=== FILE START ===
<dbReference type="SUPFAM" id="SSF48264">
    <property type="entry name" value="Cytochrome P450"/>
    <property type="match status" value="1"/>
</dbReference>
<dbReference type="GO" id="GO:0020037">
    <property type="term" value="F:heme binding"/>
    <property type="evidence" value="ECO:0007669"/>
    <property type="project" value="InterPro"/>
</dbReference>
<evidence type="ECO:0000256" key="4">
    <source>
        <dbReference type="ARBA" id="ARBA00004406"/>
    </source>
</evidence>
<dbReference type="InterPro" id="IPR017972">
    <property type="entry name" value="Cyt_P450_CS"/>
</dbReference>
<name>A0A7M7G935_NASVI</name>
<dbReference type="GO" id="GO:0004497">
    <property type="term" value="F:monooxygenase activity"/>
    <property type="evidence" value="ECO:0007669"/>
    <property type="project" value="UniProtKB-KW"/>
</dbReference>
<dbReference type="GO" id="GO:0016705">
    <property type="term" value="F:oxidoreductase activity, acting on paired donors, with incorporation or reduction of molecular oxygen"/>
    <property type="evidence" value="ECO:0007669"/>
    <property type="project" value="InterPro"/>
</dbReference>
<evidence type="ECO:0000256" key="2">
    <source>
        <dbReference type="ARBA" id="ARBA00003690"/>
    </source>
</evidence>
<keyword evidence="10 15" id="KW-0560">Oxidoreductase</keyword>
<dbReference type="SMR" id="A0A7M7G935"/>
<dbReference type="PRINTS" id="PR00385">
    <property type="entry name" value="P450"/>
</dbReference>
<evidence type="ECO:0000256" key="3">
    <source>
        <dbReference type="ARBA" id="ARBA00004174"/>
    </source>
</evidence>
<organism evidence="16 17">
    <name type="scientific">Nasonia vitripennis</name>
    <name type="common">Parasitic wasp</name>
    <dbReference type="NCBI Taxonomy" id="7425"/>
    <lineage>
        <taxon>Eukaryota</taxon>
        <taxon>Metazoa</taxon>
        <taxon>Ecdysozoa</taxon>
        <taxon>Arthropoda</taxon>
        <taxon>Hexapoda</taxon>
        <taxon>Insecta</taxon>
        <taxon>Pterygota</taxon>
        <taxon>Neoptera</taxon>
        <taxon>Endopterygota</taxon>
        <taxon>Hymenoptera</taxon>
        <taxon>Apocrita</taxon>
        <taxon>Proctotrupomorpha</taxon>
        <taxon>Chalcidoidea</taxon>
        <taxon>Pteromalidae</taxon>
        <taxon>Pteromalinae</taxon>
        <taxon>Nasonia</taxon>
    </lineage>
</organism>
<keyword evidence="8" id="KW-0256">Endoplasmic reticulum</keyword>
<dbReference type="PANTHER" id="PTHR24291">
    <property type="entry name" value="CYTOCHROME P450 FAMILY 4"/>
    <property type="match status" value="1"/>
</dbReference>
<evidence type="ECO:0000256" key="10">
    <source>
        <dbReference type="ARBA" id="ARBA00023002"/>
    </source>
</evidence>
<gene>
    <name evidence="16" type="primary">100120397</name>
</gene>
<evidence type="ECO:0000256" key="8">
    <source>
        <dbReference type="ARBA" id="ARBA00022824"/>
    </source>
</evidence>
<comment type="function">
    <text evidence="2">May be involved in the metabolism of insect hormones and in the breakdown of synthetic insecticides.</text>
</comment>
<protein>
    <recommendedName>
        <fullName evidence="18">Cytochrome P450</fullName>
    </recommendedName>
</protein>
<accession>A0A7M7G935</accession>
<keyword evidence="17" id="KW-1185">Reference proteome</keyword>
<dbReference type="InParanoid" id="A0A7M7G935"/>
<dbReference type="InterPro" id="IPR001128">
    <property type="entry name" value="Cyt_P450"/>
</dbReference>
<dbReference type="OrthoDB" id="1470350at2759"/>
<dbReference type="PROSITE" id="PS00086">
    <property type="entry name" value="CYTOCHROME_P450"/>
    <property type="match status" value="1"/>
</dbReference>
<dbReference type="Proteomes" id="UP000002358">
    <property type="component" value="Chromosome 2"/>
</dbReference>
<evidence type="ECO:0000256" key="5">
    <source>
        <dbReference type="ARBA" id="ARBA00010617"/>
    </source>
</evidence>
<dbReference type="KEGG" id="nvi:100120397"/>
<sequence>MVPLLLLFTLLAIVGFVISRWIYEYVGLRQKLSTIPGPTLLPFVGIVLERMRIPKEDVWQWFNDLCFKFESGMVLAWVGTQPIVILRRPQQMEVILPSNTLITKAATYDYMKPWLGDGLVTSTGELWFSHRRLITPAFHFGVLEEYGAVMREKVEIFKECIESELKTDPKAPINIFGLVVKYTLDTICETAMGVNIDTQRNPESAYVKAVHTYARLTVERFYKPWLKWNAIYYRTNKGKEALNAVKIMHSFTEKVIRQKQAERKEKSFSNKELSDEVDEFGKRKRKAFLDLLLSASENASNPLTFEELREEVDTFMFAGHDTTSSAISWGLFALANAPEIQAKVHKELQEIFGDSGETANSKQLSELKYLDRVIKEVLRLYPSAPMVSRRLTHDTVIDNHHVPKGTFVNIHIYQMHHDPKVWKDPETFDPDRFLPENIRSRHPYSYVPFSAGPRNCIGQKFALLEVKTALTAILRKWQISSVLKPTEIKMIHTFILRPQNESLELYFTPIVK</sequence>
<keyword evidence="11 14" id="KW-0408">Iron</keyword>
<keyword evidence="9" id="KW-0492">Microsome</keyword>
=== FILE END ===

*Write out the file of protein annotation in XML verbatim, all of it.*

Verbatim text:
<dbReference type="SUPFAM" id="SSF48264">
    <property type="entry name" value="Cytochrome P450"/>
    <property type="match status" value="1"/>
</dbReference>
<dbReference type="GO" id="GO:0020037">
    <property type="term" value="F:heme binding"/>
    <property type="evidence" value="ECO:0007669"/>
    <property type="project" value="InterPro"/>
</dbReference>
<evidence type="ECO:0000256" key="4">
    <source>
        <dbReference type="ARBA" id="ARBA00004406"/>
    </source>
</evidence>
<dbReference type="InterPro" id="IPR017972">
    <property type="entry name" value="Cyt_P450_CS"/>
</dbReference>
<name>A0A7M7G935_NASVI</name>
<dbReference type="GO" id="GO:0004497">
    <property type="term" value="F:monooxygenase activity"/>
    <property type="evidence" value="ECO:0007669"/>
    <property type="project" value="UniProtKB-KW"/>
</dbReference>
<dbReference type="GO" id="GO:0016705">
    <property type="term" value="F:oxidoreductase activity, acting on paired donors, with incorporation or reduction of molecular oxygen"/>
    <property type="evidence" value="ECO:0007669"/>
    <property type="project" value="InterPro"/>
</dbReference>
<evidence type="ECO:0000256" key="2">
    <source>
        <dbReference type="ARBA" id="ARBA00003690"/>
    </source>
</evidence>
<keyword evidence="10 15" id="KW-0560">Oxidoreductase</keyword>
<dbReference type="SMR" id="A0A7M7G935"/>
<dbReference type="PRINTS" id="PR00385">
    <property type="entry name" value="P450"/>
</dbReference>
<evidence type="ECO:0000256" key="3">
    <source>
        <dbReference type="ARBA" id="ARBA00004174"/>
    </source>
</evidence>
<organism evidence="16 17">
    <name type="scientific">Nasonia vitripennis</name>
    <name type="common">Parasitic wasp</name>
    <dbReference type="NCBI Taxonomy" id="7425"/>
    <lineage>
        <taxon>Eukaryota</taxon>
        <taxon>Metazoa</taxon>
        <taxon>Ecdysozoa</taxon>
        <taxon>Arthropoda</taxon>
        <taxon>Hexapoda</taxon>
        <taxon>Insecta</taxon>
        <taxon>Pterygota</taxon>
        <taxon>Neoptera</taxon>
        <taxon>Endopterygota</taxon>
        <taxon>Hymenoptera</taxon>
        <taxon>Apocrita</taxon>
        <taxon>Proctotrupomorpha</taxon>
        <taxon>Chalcidoidea</taxon>
        <taxon>Pteromalidae</taxon>
        <taxon>Pteromalinae</taxon>
        <taxon>Nasonia</taxon>
    </lineage>
</organism>
<keyword evidence="8" id="KW-0256">Endoplasmic reticulum</keyword>
<dbReference type="PANTHER" id="PTHR24291">
    <property type="entry name" value="CYTOCHROME P450 FAMILY 4"/>
    <property type="match status" value="1"/>
</dbReference>
<evidence type="ECO:0000256" key="10">
    <source>
        <dbReference type="ARBA" id="ARBA00023002"/>
    </source>
</evidence>
<gene>
    <name evidence="16" type="primary">100120397</name>
</gene>
<evidence type="ECO:0000256" key="8">
    <source>
        <dbReference type="ARBA" id="ARBA00022824"/>
    </source>
</evidence>
<comment type="function">
    <text evidence="2">May be involved in the metabolism of insect hormones and in the breakdown of synthetic insecticides.</text>
</comment>
<protein>
    <recommendedName>
        <fullName evidence="18">Cytochrome P450</fullName>
    </recommendedName>
</protein>
<accession>A0A7M7G935</accession>
<keyword evidence="17" id="KW-1185">Reference proteome</keyword>
<dbReference type="InParanoid" id="A0A7M7G935"/>
<dbReference type="InterPro" id="IPR001128">
    <property type="entry name" value="Cyt_P450"/>
</dbReference>
<dbReference type="OrthoDB" id="1470350at2759"/>
<dbReference type="PROSITE" id="PS00086">
    <property type="entry name" value="CYTOCHROME_P450"/>
    <property type="match status" value="1"/>
</dbReference>
<dbReference type="Proteomes" id="UP000002358">
    <property type="component" value="Chromosome 2"/>
</dbReference>
<evidence type="ECO:0000256" key="5">
    <source>
        <dbReference type="ARBA" id="ARBA00010617"/>
    </source>
</evidence>
<dbReference type="KEGG" id="nvi:100120397"/>
<sequence>MVPLLLLFTLLAIVGFVISRWIYEYVGLRQKLSTIPGPTLLPFVGIVLERMRIPKEDVWQWFNDLCFKFESGMVLAWVGTQPIVILRRPQQMEVILPSNTLITKAATYDYMKPWLGDGLVTSTGELWFSHRRLITPAFHFGVLEEYGAVMREKVEIFKECIESELKTDPKAPINIFGLVVKYTLDTICETAMGVNIDTQRNPESAYVKAVHTYARLTVERFYKPWLKWNAIYYRTNKGKEALNAVKIMHSFTEKVIRQKQAERKEKSFSNKELSDEVDEFGKRKRKAFLDLLLSASENASNPLTFEELREEVDTFMFAGHDTTSSAISWGLFALANAPEIQAKVHKELQEIFGDSGETANSKQLSELKYLDRVIKEVLRLYPSAPMVSRRLTHDTVIDNHHVPKGTFVNIHIYQMHHDPKVWKDPETFDPDRFLPENIRSRHPYSYVPFSAGPRNCIGQKFALLEVKTALTAILRKWQISSVLKPTEIKMIHTFILRPQNESLELYFTPIVK</sequence>
<keyword evidence="11 14" id="KW-0408">Iron</keyword>
<keyword evidence="9" id="KW-0492">Microsome</keyword>